Bill to Re-establish Ruffey Rancheria Causes Controversy, According to the Karuk Tribe

Press release from the Karuk Tribe:

Rep. Doug LaMalfa (R-Richvale) recently introduced a controversial bill to restore a terminated Indian Rancheria which would be handed over to a group of California Natives that have so far failed to demonstrate a lineal connection to it. The bill would re-establish the Ruffey Rancheria, terminated by Congress in 1958, re-write Ruffey’s enrollment criteria from 1905, and allow the new group to claim unlimited reservation lands anywhere in Siskiyou County bypassing the administrative process other tribes must face. On these lands they could place casinos, stake water claims, and impact fishing rights of other Tribes and commercial fishermen.

Karuk and other area tribes have contacted Congressman LaMalfa more than a dozen times in four months asking for more information.. “So far, the concerns that have been raised by area Tribes that would have their rights and resources impacted have not been adequately addressed by Congressman LaMalfa,” says Karuk Chairman Russell ‘Buster’ Attebery. “Why the rush, and why so much secrecy?” asks Attebery.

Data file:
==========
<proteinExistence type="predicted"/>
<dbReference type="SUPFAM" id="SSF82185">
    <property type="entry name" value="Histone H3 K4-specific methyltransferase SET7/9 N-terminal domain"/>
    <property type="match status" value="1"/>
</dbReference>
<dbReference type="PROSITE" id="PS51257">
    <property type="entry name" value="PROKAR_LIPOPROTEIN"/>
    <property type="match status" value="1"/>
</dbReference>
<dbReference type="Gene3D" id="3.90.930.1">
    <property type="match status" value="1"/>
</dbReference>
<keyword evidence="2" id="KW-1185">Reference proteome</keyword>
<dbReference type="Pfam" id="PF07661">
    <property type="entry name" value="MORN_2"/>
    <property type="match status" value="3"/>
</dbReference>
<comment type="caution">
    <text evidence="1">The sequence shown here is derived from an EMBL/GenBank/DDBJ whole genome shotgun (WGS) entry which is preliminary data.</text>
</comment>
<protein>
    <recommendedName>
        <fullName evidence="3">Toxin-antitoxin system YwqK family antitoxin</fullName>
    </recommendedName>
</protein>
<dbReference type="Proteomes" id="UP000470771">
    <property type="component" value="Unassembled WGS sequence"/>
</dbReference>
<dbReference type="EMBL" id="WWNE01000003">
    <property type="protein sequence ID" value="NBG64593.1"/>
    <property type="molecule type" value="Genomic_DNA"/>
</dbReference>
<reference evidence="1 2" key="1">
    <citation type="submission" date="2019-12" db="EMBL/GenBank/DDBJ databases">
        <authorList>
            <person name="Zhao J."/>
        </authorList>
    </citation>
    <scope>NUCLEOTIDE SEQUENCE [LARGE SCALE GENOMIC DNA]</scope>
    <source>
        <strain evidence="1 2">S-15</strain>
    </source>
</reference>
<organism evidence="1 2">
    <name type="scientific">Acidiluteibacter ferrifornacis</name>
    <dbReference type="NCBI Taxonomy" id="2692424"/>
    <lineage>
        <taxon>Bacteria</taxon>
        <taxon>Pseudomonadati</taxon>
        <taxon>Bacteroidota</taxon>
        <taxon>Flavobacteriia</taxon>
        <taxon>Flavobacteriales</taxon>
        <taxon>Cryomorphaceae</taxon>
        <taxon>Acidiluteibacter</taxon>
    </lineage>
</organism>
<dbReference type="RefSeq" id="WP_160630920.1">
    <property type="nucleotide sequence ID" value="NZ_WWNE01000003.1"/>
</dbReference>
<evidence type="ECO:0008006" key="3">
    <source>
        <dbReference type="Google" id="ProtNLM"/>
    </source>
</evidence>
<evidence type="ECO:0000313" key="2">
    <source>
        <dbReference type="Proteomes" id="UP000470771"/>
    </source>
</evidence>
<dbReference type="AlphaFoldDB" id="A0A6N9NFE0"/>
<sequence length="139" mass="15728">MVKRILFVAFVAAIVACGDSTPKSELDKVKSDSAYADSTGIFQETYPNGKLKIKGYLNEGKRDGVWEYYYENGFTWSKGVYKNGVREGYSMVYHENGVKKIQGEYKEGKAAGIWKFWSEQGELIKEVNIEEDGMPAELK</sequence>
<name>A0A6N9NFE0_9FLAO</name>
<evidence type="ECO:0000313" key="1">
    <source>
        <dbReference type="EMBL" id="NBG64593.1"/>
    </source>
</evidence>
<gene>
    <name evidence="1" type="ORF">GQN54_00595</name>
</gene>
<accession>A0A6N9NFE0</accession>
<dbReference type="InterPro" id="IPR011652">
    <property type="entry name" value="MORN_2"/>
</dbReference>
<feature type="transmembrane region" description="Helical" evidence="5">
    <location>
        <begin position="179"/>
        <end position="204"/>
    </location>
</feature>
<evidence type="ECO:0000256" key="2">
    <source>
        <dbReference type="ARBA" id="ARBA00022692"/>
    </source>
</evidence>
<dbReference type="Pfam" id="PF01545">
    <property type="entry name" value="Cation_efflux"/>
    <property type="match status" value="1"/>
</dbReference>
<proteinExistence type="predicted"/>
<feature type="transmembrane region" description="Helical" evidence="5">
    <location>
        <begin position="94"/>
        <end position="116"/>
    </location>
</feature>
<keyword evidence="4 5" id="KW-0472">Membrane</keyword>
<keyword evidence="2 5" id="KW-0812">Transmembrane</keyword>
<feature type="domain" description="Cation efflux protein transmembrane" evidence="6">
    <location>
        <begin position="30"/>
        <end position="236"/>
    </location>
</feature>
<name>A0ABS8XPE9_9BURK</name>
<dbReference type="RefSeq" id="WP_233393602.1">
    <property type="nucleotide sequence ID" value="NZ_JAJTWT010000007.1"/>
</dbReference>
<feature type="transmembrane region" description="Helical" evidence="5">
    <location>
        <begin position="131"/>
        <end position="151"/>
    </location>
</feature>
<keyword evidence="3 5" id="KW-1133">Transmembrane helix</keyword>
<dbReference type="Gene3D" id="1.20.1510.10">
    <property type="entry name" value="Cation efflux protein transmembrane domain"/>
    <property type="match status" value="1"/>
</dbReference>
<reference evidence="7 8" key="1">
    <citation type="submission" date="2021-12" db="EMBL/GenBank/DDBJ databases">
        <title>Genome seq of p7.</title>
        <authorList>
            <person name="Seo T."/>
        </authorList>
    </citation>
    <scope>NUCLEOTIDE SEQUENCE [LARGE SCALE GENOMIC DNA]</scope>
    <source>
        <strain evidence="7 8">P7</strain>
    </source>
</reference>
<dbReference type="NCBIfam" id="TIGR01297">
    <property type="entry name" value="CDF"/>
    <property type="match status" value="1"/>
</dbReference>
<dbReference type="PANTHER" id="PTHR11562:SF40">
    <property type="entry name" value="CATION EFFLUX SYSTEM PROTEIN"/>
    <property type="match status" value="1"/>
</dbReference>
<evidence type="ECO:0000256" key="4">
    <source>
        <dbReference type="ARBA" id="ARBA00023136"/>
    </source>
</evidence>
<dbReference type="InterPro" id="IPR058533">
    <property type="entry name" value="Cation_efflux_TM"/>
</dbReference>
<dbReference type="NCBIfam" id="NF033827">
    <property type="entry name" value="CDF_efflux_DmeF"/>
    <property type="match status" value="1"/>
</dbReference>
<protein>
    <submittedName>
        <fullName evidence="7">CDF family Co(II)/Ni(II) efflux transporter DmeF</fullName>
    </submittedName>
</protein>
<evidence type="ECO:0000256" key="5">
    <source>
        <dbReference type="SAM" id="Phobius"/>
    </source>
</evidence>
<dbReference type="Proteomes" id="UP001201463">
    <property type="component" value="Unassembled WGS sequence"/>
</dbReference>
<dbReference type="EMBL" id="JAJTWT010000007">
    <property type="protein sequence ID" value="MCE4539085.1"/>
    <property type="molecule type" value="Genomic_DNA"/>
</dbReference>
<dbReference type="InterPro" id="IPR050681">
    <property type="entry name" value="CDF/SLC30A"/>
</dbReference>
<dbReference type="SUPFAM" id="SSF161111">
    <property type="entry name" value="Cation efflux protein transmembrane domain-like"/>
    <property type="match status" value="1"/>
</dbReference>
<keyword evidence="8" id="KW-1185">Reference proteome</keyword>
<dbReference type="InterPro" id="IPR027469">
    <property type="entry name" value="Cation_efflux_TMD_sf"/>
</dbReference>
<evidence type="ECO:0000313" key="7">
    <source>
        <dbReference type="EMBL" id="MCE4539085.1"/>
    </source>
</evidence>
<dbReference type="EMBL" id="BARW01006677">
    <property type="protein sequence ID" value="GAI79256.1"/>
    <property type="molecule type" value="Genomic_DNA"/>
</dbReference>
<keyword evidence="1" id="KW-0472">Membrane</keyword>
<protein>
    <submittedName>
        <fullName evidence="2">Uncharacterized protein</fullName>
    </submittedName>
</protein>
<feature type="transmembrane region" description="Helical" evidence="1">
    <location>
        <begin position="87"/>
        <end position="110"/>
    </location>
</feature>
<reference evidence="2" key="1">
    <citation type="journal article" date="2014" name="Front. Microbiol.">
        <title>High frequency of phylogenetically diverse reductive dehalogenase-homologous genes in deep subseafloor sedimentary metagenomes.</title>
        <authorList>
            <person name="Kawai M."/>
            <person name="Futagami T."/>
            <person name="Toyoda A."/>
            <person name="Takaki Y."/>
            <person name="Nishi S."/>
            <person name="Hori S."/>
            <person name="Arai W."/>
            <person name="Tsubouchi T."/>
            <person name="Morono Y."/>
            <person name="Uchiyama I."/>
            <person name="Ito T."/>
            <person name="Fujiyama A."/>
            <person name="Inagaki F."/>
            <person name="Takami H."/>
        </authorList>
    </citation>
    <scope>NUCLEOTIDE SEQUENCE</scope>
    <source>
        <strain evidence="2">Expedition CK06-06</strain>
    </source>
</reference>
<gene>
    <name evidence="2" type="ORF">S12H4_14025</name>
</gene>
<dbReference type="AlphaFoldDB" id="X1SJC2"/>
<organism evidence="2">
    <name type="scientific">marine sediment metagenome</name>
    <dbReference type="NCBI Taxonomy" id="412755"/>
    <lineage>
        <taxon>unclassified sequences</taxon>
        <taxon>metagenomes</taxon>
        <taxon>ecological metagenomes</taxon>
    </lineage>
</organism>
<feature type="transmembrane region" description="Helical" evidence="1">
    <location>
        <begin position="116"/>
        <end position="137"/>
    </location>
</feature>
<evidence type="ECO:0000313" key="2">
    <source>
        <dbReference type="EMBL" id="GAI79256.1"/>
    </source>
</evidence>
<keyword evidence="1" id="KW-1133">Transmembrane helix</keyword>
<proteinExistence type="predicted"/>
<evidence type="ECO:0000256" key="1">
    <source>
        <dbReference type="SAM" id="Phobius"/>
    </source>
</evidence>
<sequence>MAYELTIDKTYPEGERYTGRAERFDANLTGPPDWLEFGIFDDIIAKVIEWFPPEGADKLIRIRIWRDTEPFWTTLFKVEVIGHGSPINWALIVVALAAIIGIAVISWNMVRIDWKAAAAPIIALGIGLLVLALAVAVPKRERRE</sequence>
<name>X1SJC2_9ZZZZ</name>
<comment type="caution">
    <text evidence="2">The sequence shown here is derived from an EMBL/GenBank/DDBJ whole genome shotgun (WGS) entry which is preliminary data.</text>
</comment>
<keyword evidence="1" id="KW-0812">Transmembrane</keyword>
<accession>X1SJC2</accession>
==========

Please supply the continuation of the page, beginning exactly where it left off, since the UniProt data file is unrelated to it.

Concerns over the bill are spreading throughout California’s Indian Country. In recent days the Southern California Tribal Chairmen’s Association (SCTCA), the Northern California Tribal Chairmen’s Association (NCTCA) and the California Nations Indian Gaming Association (CNIGA) have all written LaMalfa and members of the House Subcommittee on Indian, Insular, and Alaska Native Affairs urging a re-hearing on the bill to get answers. Together these groups represent 70 federally recognized tribes from all over California.

“We are concerned to learn that several tribal commenters in California and Oregon have raised questions about the group affiliated with HR 3535 that have gone unanswered,” wrote Southern California Tribal Chairman’s Associated (SCTCA) Robert Smith.

In referring to questions raised by the Karuk Tribe and others, Northern California Tribal Chairman’s Association Chair Garth Sundberg wrote, “These questions go beyond the bill’s text and address a range of critical issues such as whether the group are the lineal descendants of the final distributes [of the terminated Ruffey Rancheria] and…concerns regarding the group’s self-disclosed interests in the trust land of their neighbors.”

This outpouring of concern has led the Ranking Members of the House Committee on Natural Resources and Subcommittee on Indian Affairs to call on LaMalfa to hold a rehearing on the bill. In a recent letter to Chairman Rob Bishop, Representatives Jared Huffman, Raul Grijalva and Norma Torres wrote that “the questions that have been raised by these letters speak to fundamental issues that impact the rights and resources of many diverse interests….[,] a second hearing would address these important issues, and would ensure that tribal restoration is a transparent, historically accurate, and accountable process.”